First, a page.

Saturday: We boarded the vans for the town of Osweiçsm (Auschwitz in German).  We began by going to Auschwitz I.  Auschwitz is actually a really large complex of camps with three main camps and 40 sub-camps.  It was originally for non-Jewish prisoners of war and Polish Partisans.  It was also just a men's camp except for a short time in 1943 and the last few months before liberation.  It is also the camp that has been turned into the museum.  For this reason it was not what I was expecting.  There were a lot of people there, large tour groups, and lines to see exhibits. It felt almost a little bit like Disneyland.  Of course there were moments that took my breath away and made me so upset, but for the majority of the visit I just felt very empty.  Later that day we toured the town (60% of the population of the town before the war was Jewish, now there are no Jews in the town), saw the Auschwitz Jewish Center, and spoke with a non-Jewish survivor of Auschwitz (which I have never done before) who now lives in the town.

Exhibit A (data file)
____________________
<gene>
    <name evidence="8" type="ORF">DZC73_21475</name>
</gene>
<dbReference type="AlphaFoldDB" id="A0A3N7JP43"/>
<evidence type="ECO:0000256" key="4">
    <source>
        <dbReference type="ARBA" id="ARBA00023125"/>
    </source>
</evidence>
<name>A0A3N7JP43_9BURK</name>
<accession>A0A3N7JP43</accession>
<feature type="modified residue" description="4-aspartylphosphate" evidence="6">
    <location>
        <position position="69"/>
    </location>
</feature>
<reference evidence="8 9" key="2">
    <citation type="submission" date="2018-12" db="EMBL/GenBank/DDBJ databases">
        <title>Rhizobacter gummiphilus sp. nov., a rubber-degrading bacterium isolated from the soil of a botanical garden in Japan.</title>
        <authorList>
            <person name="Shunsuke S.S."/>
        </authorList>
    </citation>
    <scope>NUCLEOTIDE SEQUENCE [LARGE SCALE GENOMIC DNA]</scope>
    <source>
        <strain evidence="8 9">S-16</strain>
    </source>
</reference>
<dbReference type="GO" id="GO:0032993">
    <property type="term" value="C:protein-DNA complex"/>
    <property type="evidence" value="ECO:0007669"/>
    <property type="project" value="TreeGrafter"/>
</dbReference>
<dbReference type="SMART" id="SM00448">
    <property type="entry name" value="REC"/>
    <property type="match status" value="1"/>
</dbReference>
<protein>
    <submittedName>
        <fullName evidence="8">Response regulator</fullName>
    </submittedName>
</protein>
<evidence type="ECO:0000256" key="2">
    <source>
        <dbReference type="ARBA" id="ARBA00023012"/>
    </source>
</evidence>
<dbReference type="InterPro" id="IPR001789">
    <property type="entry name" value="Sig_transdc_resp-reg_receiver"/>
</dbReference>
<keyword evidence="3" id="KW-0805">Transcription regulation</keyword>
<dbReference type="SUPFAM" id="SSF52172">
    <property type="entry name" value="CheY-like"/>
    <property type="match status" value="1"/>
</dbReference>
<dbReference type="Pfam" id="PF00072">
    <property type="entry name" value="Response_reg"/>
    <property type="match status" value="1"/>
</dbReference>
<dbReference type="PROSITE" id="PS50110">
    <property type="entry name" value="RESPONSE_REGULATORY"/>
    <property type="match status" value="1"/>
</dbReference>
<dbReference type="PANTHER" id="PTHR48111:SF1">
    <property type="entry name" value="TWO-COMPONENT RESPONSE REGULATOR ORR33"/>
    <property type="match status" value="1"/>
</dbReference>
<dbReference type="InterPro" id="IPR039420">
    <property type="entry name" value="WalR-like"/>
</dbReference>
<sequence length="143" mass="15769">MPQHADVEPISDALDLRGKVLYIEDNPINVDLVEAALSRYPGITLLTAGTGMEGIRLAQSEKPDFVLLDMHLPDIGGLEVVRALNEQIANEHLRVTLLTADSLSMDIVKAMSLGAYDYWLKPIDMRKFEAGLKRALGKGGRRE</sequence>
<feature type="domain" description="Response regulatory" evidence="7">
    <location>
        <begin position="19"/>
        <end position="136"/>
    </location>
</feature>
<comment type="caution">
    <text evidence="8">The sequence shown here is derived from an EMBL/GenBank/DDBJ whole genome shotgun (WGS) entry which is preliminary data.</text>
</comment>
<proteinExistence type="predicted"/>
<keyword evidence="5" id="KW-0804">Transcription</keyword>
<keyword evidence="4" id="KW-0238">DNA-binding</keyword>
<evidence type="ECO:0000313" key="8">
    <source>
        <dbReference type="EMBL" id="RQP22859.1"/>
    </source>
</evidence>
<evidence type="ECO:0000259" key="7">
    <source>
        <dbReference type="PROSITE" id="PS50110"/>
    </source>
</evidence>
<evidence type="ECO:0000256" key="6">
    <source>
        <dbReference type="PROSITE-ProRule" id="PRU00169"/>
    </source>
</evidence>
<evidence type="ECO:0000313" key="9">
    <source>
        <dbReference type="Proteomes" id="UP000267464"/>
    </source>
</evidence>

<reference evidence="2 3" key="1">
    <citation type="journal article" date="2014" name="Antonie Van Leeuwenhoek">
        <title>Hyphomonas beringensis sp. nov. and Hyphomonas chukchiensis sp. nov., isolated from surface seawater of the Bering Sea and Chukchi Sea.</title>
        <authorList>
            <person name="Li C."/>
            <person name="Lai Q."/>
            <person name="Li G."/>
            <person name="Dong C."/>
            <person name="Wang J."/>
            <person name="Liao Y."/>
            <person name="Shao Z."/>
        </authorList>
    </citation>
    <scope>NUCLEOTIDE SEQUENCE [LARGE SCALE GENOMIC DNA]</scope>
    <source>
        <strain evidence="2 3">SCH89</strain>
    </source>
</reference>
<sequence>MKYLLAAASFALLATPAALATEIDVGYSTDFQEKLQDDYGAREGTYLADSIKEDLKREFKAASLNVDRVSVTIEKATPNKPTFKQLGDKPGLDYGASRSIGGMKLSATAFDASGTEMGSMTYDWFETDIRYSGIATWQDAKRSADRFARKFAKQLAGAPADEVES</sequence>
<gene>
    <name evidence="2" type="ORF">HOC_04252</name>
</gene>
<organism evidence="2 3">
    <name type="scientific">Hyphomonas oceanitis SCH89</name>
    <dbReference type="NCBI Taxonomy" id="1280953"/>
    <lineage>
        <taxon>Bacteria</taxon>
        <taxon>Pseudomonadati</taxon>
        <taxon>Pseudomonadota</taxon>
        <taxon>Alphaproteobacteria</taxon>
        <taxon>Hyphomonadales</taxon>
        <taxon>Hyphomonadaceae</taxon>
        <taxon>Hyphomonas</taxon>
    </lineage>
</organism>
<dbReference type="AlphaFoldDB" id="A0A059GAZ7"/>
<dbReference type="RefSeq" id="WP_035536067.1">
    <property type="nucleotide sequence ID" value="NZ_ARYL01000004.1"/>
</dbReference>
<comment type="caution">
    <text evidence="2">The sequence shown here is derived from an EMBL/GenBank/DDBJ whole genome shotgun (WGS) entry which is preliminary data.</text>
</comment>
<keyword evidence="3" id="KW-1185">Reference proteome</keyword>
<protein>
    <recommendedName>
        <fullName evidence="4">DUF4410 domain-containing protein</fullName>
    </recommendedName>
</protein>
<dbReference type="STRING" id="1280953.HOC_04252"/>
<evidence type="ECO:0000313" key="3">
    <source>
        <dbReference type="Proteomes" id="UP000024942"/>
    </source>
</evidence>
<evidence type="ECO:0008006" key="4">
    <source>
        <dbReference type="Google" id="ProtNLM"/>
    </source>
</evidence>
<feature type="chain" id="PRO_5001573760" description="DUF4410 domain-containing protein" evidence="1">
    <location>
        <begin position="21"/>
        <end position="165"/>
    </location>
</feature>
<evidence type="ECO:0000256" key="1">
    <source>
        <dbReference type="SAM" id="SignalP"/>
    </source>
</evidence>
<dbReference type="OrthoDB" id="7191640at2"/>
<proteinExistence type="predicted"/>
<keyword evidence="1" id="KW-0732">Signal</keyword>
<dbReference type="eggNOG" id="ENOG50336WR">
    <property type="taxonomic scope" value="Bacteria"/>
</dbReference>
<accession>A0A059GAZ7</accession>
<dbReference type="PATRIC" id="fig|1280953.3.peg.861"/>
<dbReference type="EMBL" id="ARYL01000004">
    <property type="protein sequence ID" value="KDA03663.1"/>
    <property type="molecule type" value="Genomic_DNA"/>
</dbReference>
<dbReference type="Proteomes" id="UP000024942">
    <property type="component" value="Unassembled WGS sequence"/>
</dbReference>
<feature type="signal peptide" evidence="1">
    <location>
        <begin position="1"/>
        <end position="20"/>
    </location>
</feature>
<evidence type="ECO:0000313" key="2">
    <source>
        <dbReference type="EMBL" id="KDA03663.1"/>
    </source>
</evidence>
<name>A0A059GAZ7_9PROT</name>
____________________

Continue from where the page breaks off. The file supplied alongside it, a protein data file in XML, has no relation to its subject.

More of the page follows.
Sunday: We went to see Birkenau (Auschwitz II), which is the one that you tend to see pictures of (with the exception of the Arbeit Macht Frei sign which is at Auschwitz I).  It has been conserved exactly as the Nazis left it, meaning that it is not a museum in the slightest.  Driving up to the camp was something out of a nightmare; it was cold, foggy, early in the morning (so we were practically the only people there) and there were no signs saying that it was coming.  It was almost as if we happened upon it.  It would be impossible for me to describe for you how I felt being in the camp.  The best way to say it is that it was a combination of disgust, horror, fear, anger, depression, disbelief, and awe.  The sheer size of the camp is also extraordinarily impressive, it is 500 square acres in size.  Following this visit we had a discussion to wrap everything up and then most of the group went home.  Myself, along with 3 other girls stayed the night in Krakow.  Considering the emotions that were running rampant I think that staying the extra night was really helpful in bringing me back to real life.  I don't think I would have fared very well if I had to go straight home after that experience.

So that was my weekend.  I'm sorry for the overly depressing post, and I promise that next week's will be infinitely happier.